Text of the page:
This week we are focused on rising interest rates and a strengthening dollar as the narrative of synchronized global growth fails; rising prices from tariffs, troubles in the oil markets and wage pressures; equity weakness despite earnings as investors become more bearish, fearing this is as good as it can get.
First, let’s recap the market’s moves for the week. Monday’s close marked the end of the first third of the year with the S&P 500 down -0.5% in the first four months of 2018, the Dow Jones Industrial Average down -1.8% and the Nasdaq 100 up +3.5% with the Russell 2000 small cap laden index up +0.80%. The strongest sector for the first four months was Consumer Discretionary, up +5.4% with the weakest Consumer Staples, down -10.8% – yet another hallmark of a late stage market. Only two other sectors closed the 4-month period in the black, Energy, up +2.9% and Technology, up +2.7%. As we stepped into May, most every major US equity index was below its 50-day moving average, from the Dow (DIA) to S&P 500 mid-cap (IJH) to Russell 1000 (IWB) to Micro-Cap (IWC) to S&P 100 (OEF) and the Total Stock Market (VTI).
As of Friday’s close, the S&P 500 will not have made a new closing high since January 26th and its 50-day moving average is within 66 points (as of Thursday’s close) of closing below the 200-day moving average – the infamous “death cross,” having bounced off of it in an early morning plunge on Thursday. In the last bear market, we saw a death cross on December 21, 2007, which was 73 days after the market had peaked. The S&P 500 dividend yield has declined 36 basis points since February 2016 while the yield on the 2-year Treasury note has increased by 160 basis points – stocks are facing yield competition, TINA has left the building.
Wednesday the US Dollar Index (DXY) closed above its 200-day moving average for the first time in nearly a year, ending its seventh-longest streak of closes below that level dating back to 1971. The dollar is still down 6.6% over the past year, but we just may be seeing a turnaround in progress and the world is watching.
Around half of S&P 500 sales come from overseas, which makes a falling dollar a serious tailwind, but the reverse is also the case. Keep in mind too that transactions in US dollars account for almost three times more than those in euro and twenty times more than in yuan. It is the most widely used currency globally and growing in use. When it gets more expensive, it has a profound impact across the globe.
Earnings Fail to Impress
While more than 80% of companies have reported so far this season the average stock in the S&P 500 saw a move of +/-3.5% following the release of their company’s results, according to data from Goldman Sachs, well above the 2-year average of +/- 2.8%. While the results are rather impressive with respect to both top and bottom line results in terms of percent of companies beating expectations, shares are not feeling much love. This week’s AAII sentiment survey found bullish sentiment has fallen from 36.9% to 28.4%. Talk about a case of “What have you done for me lately?” In at least one earnings call this season we learned that analysts must work on not asking “boring” questions concerning such mundane topics as cash burn. Yep, that happened, and it sent Twitter a flutter… so much so that Elon Musk embarked on a tweet filled “guilty with an explanation” response that many have used when pulled over for a speeding ticket.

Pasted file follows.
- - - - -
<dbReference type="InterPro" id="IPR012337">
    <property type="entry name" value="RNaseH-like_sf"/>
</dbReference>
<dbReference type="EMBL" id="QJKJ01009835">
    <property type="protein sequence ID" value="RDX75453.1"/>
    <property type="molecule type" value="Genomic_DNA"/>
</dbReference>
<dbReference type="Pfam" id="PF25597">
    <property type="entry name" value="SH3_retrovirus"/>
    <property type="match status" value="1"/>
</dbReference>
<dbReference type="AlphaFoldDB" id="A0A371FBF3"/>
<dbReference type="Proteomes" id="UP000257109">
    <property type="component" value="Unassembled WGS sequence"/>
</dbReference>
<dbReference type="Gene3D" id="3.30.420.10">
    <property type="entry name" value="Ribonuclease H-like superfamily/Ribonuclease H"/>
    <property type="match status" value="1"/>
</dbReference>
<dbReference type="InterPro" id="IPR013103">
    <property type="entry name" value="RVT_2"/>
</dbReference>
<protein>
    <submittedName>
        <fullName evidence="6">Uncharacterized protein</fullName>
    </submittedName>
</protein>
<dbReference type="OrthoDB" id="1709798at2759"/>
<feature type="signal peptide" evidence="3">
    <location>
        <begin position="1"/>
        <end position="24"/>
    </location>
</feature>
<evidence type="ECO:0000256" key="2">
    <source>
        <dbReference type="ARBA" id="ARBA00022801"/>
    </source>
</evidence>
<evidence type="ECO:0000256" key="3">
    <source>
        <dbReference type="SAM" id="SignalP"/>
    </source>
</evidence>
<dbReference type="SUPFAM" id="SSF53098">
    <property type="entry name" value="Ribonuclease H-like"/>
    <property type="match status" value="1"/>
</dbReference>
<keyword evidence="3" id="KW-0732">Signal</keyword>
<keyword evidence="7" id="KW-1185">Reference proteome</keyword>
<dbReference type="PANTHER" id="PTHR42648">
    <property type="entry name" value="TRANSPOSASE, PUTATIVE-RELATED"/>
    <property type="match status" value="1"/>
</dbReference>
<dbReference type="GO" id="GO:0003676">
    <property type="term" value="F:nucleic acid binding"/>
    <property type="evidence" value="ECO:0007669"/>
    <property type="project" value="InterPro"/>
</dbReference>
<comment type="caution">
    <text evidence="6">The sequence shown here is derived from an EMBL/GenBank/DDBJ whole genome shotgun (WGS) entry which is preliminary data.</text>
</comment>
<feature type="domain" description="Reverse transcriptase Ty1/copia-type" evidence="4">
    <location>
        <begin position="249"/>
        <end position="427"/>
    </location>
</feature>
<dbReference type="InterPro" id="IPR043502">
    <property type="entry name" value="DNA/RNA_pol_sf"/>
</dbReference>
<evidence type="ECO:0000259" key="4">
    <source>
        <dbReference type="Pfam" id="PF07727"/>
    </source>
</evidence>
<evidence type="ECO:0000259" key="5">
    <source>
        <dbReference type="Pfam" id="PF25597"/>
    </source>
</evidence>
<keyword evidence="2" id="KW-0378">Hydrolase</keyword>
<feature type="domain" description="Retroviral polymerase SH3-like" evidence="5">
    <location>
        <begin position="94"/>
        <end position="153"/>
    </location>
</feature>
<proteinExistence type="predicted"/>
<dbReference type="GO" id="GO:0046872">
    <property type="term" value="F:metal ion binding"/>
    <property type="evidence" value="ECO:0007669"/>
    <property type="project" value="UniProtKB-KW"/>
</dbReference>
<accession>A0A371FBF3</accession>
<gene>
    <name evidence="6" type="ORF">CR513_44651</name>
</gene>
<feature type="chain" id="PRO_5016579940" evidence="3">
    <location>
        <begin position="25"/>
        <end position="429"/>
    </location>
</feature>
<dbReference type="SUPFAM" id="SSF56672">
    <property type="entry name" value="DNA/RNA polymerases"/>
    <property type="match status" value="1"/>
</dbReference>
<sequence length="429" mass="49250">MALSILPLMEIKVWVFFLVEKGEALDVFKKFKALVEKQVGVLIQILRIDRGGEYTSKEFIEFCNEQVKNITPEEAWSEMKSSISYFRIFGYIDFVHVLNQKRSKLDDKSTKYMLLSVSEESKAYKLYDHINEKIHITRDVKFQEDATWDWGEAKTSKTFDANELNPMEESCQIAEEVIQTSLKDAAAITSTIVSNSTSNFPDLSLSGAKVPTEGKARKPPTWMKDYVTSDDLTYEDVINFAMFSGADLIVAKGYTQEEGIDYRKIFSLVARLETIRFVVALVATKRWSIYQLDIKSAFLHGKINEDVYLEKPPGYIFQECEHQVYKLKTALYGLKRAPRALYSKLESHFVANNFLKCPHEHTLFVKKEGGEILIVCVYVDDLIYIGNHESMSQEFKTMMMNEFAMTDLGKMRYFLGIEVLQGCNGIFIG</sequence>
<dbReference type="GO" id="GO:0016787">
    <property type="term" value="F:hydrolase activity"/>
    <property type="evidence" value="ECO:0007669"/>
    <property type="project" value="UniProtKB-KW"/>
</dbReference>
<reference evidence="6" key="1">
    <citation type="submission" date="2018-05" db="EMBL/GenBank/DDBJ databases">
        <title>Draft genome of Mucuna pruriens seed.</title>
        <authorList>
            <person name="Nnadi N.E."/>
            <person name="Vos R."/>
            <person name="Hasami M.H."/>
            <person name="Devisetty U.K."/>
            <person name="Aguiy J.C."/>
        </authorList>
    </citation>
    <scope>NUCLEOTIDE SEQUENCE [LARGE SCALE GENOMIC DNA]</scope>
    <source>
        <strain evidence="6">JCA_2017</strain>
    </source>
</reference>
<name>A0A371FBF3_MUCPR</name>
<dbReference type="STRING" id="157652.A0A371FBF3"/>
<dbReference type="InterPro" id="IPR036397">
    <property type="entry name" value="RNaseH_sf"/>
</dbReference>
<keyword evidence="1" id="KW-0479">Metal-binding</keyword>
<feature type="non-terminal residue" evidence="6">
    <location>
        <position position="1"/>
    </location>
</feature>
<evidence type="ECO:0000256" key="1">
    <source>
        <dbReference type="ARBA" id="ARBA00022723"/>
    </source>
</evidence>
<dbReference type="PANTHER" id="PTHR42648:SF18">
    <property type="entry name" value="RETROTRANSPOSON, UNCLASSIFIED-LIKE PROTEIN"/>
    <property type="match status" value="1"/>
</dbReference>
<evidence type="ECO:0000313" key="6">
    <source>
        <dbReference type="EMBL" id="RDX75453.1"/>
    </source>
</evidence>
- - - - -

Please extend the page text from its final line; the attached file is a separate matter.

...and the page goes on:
The sentiment trend has also been negative since the market peaked at close to 60% bullish earlier in the year. We are seeing lower bullish highs on the weeks that sentiment improves followed by weeks with even bigger declines. Investors are increasingly concerned that this is the best it is going to be, particularly when we see the economic data is failing to show accelerating growth as the prevailing narrative assured us we’d see post the tax cuts.
Let’s review just what the data is telling us about the economy. On Monday, the last day in April we received the Personal Income and Spending Report which includes the Personal Consumption Expenditure deflator, the Federal Reserve’s preferred inflation gauge, which rose by 2.0% year-over-year in March, which is the hottest reading in over a year, well above the post-recession average of 1.4% and above the Federal Reserve’s own year-end forecast of 1.9%. The core rate is 1.9%, which puts the 1.625% Fed funds rate in negative territory on a real basis. We’ve never had an economy in this position so late in the business cycle – that’s right I said never. We’ve got rising inflation with a negative real fed funds rate when we sit at one of the longest expansions in history –I can’t imagine why anyone would be concerned (sarcasm).